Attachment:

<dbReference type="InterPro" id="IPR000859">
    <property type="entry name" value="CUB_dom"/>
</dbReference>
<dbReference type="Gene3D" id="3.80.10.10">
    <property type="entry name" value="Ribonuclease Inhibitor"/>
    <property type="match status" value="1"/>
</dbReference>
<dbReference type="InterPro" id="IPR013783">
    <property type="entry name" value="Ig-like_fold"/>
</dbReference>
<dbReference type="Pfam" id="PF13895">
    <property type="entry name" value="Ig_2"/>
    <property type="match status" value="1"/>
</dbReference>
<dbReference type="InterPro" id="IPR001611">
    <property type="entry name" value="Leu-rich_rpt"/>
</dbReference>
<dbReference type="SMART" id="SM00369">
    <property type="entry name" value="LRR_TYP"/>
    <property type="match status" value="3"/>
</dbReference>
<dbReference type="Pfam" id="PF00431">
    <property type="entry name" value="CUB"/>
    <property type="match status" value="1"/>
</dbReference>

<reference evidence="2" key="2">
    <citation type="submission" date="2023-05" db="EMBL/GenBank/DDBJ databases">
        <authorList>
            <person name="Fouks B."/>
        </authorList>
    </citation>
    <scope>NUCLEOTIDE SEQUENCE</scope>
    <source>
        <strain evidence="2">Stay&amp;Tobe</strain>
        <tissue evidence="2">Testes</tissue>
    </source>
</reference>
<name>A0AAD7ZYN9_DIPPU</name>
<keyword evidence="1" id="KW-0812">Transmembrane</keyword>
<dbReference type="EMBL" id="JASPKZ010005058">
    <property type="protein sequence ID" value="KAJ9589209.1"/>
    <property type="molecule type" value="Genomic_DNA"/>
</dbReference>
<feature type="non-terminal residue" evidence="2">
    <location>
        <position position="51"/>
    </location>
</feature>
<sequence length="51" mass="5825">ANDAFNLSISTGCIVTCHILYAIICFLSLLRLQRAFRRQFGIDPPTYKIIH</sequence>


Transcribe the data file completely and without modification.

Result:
<dbReference type="InterPro" id="IPR000859">
    <property type="entry name" value="CUB_dom"/>
</dbReference>
<dbReference type="Gene3D" id="3.80.10.10">
    <property type="entry name" value="Ribonuclease Inhibitor"/>
    <property type="match status" value="1"/>
</dbReference>
<dbReference type="InterPro" id="IPR013783">
    <property type="entry name" value="Ig-like_fold"/>
</dbReference>
<dbReference type="Pfam" id="PF13895">
    <property type="entry name" value="Ig_2"/>
    <property type="match status" value="1"/>
</dbReference>
<dbReference type="InterPro" id="IPR001611">
    <property type="entry name" value="Leu-rich_rpt"/>
</dbReference>
<dbReference type="SMART" id="SM00369">
    <property type="entry name" value="LRR_TYP"/>
    <property type="match status" value="3"/>
</dbReference>
<dbReference type="Pfam" id="PF00431">
    <property type="entry name" value="CUB"/>
    <property type="match status" value="1"/>
</dbReference>

<reference evidence="2" key="2">
    <citation type="submission" date="2023-05" db="EMBL/GenBank/DDBJ databases">
        <authorList>
            <person name="Fouks B."/>
        </authorList>
    </citation>
    <scope>NUCLEOTIDE SEQUENCE</scope>
    <source>
        <strain evidence="2">Stay&amp;Tobe</strain>
        <tissue evidence="2">Testes</tissue>
    </source>
</reference>
<name>A0AAD7ZYN9_DIPPU</name>
<keyword evidence="1" id="KW-0812">Transmembrane</keyword>
<dbReference type="EMBL" id="JASPKZ010005058">
    <property type="protein sequence ID" value="KAJ9589209.1"/>
    <property type="molecule type" value="Genomic_DNA"/>
</dbReference>
<feature type="non-terminal residue" evidence="2">
    <location>
        <position position="51"/>
    </location>
</feature>
<sequence length="51" mass="5825">ANDAFNLSISTGCIVTCHILYAIICFLSLLRLQRAFRRQFGIDPPTYKIIH</sequence>